|M.Sc Student||Weingarden Merav|
|Subject||Professional Development for Explorative Mathematics|
|Department||Department of Education in Science and Technology||Supervisor||Dr. Einat Heyd-Metzuyanim|
|Full Thesis text - in Hebrew|
As part of the reform in education that has been taking place in Israel recently, there has also been a change in the rational of the mathematics curriculum. As part of this reform and the transition to 'meaningful learning', which goal is to develop students' ability to think, create and study by themselves, the new mathematics curriculum instructs teachers to teach in a way that the student will understand and think and not just memorize.
This transition to 'meaningful learning' and to instruction that will advance this type of learning is not simple. The teachers need to adapt to different instructional approaches and different teaching methods with which they are not familiar. The main way teachers can familiarize themselves with those instructional approaches and methods is within professional development (PD) efforts. Such PD, in which teachers learn new instructional approaches and practices for teaching exploratively together with attempting to implement these practices in class, has hardly been tried in Israel.
The kind of instruction that underlies the PD that promotes 'meaningful learning' has been defined, through the commognitive framework, as explorative mathematics instruction. The main three characteristics of explorative mathematics instruction are: (1) a cognitively demanding task and maintaining its demand throughout the lesson; (2) creation and design of participant frameworks that encourage accountability throughout the classroom discourse, both accountability for mathematical knowledge and its justification and accountability to the learners' community; (3) exposure to different realizations of the mathematical objects to encourage the objectification process.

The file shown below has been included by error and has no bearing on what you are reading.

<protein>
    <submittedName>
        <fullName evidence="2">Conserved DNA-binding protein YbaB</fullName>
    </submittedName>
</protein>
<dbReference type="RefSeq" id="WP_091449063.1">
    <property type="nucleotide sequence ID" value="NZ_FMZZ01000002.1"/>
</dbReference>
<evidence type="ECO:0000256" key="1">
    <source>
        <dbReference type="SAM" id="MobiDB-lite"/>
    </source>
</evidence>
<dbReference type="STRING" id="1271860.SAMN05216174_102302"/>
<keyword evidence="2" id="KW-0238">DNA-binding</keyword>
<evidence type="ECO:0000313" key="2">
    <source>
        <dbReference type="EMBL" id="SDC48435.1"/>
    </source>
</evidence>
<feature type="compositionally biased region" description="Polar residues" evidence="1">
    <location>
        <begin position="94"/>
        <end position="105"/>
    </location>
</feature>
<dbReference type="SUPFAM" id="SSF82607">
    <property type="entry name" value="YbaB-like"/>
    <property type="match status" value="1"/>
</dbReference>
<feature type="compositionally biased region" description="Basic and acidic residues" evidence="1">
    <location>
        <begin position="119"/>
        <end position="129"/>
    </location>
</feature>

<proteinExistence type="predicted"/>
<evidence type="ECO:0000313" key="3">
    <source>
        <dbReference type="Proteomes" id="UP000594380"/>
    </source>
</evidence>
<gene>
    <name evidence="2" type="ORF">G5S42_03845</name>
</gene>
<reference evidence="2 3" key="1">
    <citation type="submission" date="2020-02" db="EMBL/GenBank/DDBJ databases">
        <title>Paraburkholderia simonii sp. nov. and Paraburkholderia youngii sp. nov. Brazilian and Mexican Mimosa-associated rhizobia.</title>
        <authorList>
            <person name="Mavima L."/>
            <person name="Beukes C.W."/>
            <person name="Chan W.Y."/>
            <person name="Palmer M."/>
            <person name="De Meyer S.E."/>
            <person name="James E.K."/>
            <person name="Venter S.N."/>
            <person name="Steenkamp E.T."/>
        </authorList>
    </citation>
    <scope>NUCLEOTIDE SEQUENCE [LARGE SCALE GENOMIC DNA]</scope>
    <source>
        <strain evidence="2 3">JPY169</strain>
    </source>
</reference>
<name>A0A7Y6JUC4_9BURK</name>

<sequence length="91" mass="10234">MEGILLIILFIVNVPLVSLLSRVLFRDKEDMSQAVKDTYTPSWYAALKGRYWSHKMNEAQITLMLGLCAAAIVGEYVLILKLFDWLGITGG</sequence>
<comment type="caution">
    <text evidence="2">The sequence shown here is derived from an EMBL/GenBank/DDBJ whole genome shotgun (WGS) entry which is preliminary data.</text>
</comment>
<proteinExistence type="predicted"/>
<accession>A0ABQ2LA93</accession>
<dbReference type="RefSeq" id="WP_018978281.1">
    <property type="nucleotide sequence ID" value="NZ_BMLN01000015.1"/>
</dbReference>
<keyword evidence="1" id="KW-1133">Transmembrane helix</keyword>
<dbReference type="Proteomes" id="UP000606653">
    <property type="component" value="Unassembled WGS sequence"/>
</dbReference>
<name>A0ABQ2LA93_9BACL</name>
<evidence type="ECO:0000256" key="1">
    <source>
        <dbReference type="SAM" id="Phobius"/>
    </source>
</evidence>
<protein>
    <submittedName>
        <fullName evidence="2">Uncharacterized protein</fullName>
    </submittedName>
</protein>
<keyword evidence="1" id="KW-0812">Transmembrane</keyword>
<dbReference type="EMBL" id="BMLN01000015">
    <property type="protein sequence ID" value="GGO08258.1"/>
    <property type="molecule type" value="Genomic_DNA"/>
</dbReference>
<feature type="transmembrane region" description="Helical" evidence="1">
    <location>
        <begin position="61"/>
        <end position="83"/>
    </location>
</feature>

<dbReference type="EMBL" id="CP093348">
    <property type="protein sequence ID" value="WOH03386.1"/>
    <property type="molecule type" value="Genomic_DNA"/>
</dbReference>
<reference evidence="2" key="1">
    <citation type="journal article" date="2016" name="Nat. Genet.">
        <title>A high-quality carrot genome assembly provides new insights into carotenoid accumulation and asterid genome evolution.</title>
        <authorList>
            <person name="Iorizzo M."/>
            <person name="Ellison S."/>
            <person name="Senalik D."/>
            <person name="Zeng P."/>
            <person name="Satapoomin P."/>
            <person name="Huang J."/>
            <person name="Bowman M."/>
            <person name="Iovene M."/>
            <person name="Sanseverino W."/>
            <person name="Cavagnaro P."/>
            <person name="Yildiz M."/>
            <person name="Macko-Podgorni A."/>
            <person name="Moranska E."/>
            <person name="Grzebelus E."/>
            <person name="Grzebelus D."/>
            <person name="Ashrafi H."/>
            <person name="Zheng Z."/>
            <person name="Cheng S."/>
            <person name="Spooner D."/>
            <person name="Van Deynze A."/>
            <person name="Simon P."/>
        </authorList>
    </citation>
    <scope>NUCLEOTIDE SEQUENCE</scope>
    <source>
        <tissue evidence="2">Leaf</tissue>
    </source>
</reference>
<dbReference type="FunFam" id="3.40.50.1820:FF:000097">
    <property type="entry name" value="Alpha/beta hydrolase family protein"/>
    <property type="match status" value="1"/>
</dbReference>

In this study, I examined the implementation of this kind of PD in Israel and the change (if any) in instruction following the PD.
The study followed four mathematics teachers of 7th and 8th grades who participated in PD training sessions. As part of the PD, the teachers were asked to implement a lesson according to what was learned in the PD. The four teachers taught, altogether, six lessons. We observed, video recorded and transcribed all lessons. In addition, the teachers were interviewed before and after the lessons, and the lesson planning sessions were recorded. The six lessons were analyzed using three tools. Each tool assessed a specific characteristic of explorative mathematics instruction. (1) Instructional Quality Assessment (IQA) (2) Accountable Talk Coding (AT) (3) Realization Tree Assessment (RTA).
The results of the study showed that, in general, compared with the implementation of a similar PD in the USA, the implementation of the Israeli's PD for explorative mathematics instruction was a success. Most of the teachers succeeded in maintaining the high cognitive demands of the task, encouraged the accountability for reasoning and to the community and exposed their students to different realizations of the mathematical object.
In addition, we observed some change in the instruction of one teacher following the PD. The change in some characteristics of explorative instruction was more prominent (the level of accountability during the discourse). The change in the other characteristics of explorative instruction was subtler (maintaining the cognitive demands of the task and exposing students to various realizations of mathematical objects).